Ericsson’s 10 Hot Consumer Trends Report 2019
Click on the image to watch highlights from Ericsson’s 10 Hot Consumer Trends Report 2019


The Asia Pacific regional market is expected to be the fastest-growing market, owing to the rapid improvements in information storage capacity, high computing power, and parallel processing, which have contributed to the swift uptake of artificial intelligence technology in end-use industries such as automotive and healthcare.

AI has the potential to reduce the burden on clinicians and provide an efficient tool to workforces for accomplishing their tasks in a better way. For instance, AI voice-enabled symptom checkers can better access a situation and assist patients to the emergency department when immediate treatment is required. AI is expected to resolve around 20% of unmet healthcare demands.

Dr. Michael Björn, Head of Research Agenda at Ericsson Consumer & IndustryLab, and main author of the report, says: “Imagine a smartphone that not only knows what you do but also knows who you are. Today, artificial intelligence can understand your personality just by looking into your eyes. It’s clear that technology adopters see a future where our devices know us better than we know them.”

The 10 hot consumer trends for 2019 and beyond are:

  1. Awareables
    More than 60 percent of virtual assistant users think devices that understand our moods will be mainstream in three years.
  1. Smart quarrels
    Over 65 percent of virtual assistant users think smart speakers will argue like family members in three years.
  1. Spying apps
    Over 45 percent of consumers think apps collect data about them even when they don’t use the app. 
  1. Enforced agreement
    Always having to accept data collection cookies annoys 51 percent of consumers.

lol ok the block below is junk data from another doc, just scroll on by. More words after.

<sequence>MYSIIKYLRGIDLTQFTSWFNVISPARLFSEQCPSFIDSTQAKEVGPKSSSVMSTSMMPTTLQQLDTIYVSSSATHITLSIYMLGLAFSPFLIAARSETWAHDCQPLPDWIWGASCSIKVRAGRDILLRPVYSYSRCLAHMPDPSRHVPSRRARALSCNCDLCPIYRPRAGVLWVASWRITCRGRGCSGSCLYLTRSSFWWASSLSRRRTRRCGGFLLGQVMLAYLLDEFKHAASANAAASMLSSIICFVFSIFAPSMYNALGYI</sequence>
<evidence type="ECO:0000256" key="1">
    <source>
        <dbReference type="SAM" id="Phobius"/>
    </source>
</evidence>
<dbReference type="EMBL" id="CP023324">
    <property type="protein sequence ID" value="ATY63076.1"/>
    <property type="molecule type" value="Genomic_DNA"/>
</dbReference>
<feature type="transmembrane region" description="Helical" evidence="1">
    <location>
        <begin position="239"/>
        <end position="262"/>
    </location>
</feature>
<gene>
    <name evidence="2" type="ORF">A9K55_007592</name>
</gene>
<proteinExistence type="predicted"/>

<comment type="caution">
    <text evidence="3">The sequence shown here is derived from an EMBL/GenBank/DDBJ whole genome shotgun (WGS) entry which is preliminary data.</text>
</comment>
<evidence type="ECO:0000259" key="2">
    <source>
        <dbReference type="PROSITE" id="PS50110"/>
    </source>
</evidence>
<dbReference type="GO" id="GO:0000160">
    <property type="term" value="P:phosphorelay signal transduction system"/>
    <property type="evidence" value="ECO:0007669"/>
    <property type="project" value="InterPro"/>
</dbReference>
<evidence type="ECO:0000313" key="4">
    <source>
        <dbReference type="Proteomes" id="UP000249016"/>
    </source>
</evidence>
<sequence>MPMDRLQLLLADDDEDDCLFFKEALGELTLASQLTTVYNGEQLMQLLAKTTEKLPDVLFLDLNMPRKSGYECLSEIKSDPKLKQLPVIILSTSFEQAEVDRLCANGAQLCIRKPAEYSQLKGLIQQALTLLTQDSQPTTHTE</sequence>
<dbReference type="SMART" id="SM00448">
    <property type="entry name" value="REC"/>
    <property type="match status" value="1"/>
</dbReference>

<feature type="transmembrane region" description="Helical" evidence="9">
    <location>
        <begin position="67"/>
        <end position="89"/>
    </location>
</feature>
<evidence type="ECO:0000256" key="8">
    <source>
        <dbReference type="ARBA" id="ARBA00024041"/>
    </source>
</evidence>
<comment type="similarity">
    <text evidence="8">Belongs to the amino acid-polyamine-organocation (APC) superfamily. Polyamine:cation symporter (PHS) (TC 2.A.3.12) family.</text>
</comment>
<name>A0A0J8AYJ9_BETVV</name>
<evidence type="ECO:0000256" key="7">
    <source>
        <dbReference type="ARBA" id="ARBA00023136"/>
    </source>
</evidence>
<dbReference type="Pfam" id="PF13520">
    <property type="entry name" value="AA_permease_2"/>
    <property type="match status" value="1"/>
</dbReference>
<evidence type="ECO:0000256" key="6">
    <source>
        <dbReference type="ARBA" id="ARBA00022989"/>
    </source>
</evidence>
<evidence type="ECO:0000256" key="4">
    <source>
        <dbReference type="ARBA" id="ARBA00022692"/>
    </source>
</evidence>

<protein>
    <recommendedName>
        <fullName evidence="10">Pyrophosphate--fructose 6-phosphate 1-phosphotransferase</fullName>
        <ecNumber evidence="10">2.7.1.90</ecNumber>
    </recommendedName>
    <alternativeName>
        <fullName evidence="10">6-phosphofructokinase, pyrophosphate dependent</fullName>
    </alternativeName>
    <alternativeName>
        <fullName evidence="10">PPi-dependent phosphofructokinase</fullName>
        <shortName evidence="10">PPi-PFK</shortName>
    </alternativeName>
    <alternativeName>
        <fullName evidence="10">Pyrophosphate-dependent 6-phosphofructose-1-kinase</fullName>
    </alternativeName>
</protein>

1. Internet of skills
    More than 50 percent of AR or VR users want apps, glasses and gloves that give virtual guidance for practical, everyday tasks such as cooking or carrying out repairs. 
  1. Zero-touch consumption
    Around half of virtual assistant users want automated bills and subscriptions, as well as self-restocking household supplies. 
  1. Mental obesity
    31 percent of consumers soon expect to go to ‘mind gyms’ to practice thinking, as everyday decision-making becomes increasingly automated. 
  1. Eco Me
    39 percent of consumers want an eco-watch that measures their carbon footprint. 
  1. My digital twin
    48 percent of AR or VR users want online avatars that mimic them exactly, so they can be in two places at once. 
  1. 5G automates society
    Around 20 percent of smartphone users believe 5G will better connect IoT devices, such as household appliances and utility meters.

On the question of whether consumers consider this near-future technology as a threat or an opportunity, Dr. Pernilla Jonsson, Head of Consumer & IndustryLab says: “We have already entered the age when humans and intelligent machines are interacting and working together. So far, we’ve only taken small steps into the future. Most of the zero-touch future is yet to be developed – and how we create that future is still in our hands”.